Microsoft word - caffeine.doc

Information Sheet - Institute of Welfare

Caffeine – The Bigger Picture
Caffeine is a drug that is found in tea, coffee, cocoa, many soft drinks such as colas and some chocolates. It is also used in a wide variety of medicines especially cold remedies. On average in the UK, we drink nearly 123 million cups of tea per day, each cup containing about 40mg of caffeine, but more if the tea is left to brew longer. Coffee is almost as popular with 90 million cups of coffee consumed a day. About 70 per cent of this is instant coffee containing around 60mg of caffeine per cup. Effects/Risks
Caffeine is an 'upper' and helps stimulate the body, increasing heart rate and blood pressure. It combats tiredness and drowsiness and makes people feel more alert and able to concentrate. Many people have a cup of tea or coffee every morning to 'get going'. However, people also drink tea and coffee to help them relax. Caffeine also makes people urinate more. High doses can result in people having headaches and feeling very irritable. People who drink more than 6 to 8 cups of normal strength tea or coffee a day usually become dependent. They may find it difficult to stop using and experience withdrawal symptoms if they try. This can include feeling tired and anxious and suffering headaches. "I don't know if I could do without coffee. That first cup in the morning gets
me up. Off to work and the first thing is coffee. Basically I drink at least 8
cups a day and the stronger the better. If you said to me don't drink coffee
tomorrow I would get very anxious about trying to do it. I don't think I
would last very long without it."

Research into the health effects of long term use of caffeine is inconclusive. However, some reports have suggested that it can lead to a higher incidence of asthma, peptic ulcers, kidney, bladder and heart disease and blood pressure problems. We have seen several well-marked cases of coffee excess. The sufferer is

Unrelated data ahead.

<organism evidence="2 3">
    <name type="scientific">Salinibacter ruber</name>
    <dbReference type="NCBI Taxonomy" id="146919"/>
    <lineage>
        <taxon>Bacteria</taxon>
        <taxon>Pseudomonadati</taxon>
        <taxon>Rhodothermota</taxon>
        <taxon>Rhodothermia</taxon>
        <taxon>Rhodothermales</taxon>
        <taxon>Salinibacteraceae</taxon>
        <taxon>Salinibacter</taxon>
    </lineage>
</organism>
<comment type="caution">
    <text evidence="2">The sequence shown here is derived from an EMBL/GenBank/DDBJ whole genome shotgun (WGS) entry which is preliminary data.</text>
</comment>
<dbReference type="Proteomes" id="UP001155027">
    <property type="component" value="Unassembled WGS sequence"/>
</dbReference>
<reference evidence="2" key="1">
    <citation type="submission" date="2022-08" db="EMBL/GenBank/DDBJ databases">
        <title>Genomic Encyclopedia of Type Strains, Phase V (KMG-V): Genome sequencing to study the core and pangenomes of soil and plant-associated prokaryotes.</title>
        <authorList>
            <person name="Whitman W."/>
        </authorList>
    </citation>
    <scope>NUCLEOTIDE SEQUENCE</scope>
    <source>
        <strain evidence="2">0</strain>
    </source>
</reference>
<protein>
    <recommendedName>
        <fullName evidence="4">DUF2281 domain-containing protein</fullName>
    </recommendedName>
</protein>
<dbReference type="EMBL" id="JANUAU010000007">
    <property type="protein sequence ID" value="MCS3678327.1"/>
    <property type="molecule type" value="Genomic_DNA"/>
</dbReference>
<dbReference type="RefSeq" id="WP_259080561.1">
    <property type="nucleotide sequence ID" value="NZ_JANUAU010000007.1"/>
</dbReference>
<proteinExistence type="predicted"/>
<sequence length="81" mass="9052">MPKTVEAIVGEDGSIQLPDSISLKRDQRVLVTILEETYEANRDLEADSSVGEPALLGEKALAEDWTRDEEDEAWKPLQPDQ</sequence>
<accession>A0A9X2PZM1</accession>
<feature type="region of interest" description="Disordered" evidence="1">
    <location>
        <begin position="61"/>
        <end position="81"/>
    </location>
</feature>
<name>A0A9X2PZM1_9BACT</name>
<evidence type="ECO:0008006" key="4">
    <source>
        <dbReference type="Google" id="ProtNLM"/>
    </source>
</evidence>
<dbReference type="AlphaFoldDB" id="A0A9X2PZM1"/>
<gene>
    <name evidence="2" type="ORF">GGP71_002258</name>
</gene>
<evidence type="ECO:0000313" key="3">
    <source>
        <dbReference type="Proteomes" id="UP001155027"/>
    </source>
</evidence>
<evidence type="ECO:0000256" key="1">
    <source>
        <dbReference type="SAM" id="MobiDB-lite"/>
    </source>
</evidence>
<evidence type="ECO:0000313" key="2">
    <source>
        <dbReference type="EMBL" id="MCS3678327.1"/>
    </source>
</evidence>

tremulous, and looses his self-command; he is subject to fits of agitation
and depression; he loses colour and has a haggard appearance. The
appetite falls off, and symptoms of gastric catarrh may be manifested. The
heart also suffers; it palpitates, or it intermits. As with other such agents, a
renewed dose of the poison gives temporary relief, but at the cost of future
misery'. Sir T.C. Allbutt and H.D. Rolleston A system of medicine 1909.

There have also been concerns about the amount of caffeine consumed by young children particularly in soft drinks and chocolate. Some commentators have suggested that children who consume a lot of caffeine may become hyperactive. A child drinking one can of cola will be taking the equivalent caffeine intake as an adult drinking four cups of coffee. Caffeine - putting advice into action
Reducing the amount of caffeine you consume can be a difficult task, It is
therefore recommended that you do this gradually and adopt the following advice
which will help you:
if you cut out caffeine from your diet entirely, you may suffer from withdrawal headaches. These may develop after about 18 hours. Drink plenty of plain water and eat high-fibre biscuits or a slice of fruity malt cake to help regulate your blood sugar levels. these headaches and low energy levels may last for a couple of days but the benefits will be worth it. alternatively, it is recommended that you reduce your intake by half-a-cup cup a day over a seven-day period building up to a level where you are consuming less than five caffeine containing drinks a week. once you have reached this level of consumption it will be easier to take the decision to remove caffeine from your diet altogether. during this process always make sure you have a substitute drink available such as fruit or herbal teas and drink plenty of water. If you are concerned about your caffeine intake, the following website may be helpful in addressing this Institute of Welfare, PO Box 5570, Stourbridge, DY8 9BA. Tel: 0800 0 32 37 25 [email protected] Company Limited by Guarantee No. 03924280 Registered Charity No. 1144623


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Enhanced Fuzzy Single Layer Perceptron Kwangbaek Kim1, Sungshin Kim2, Younghoon Joo3, and Am-Sok Oh4 1 Dept. of Computer Engineering, Silla University, Korea 2 School of Electrical and Computer Engineering, Pusan National University, Korea 3 School of Electronic and Information Engineering, Kunsan National University, Korea 4 Dept. of Multimedia Engineering, Tongmyong Univ. of Information


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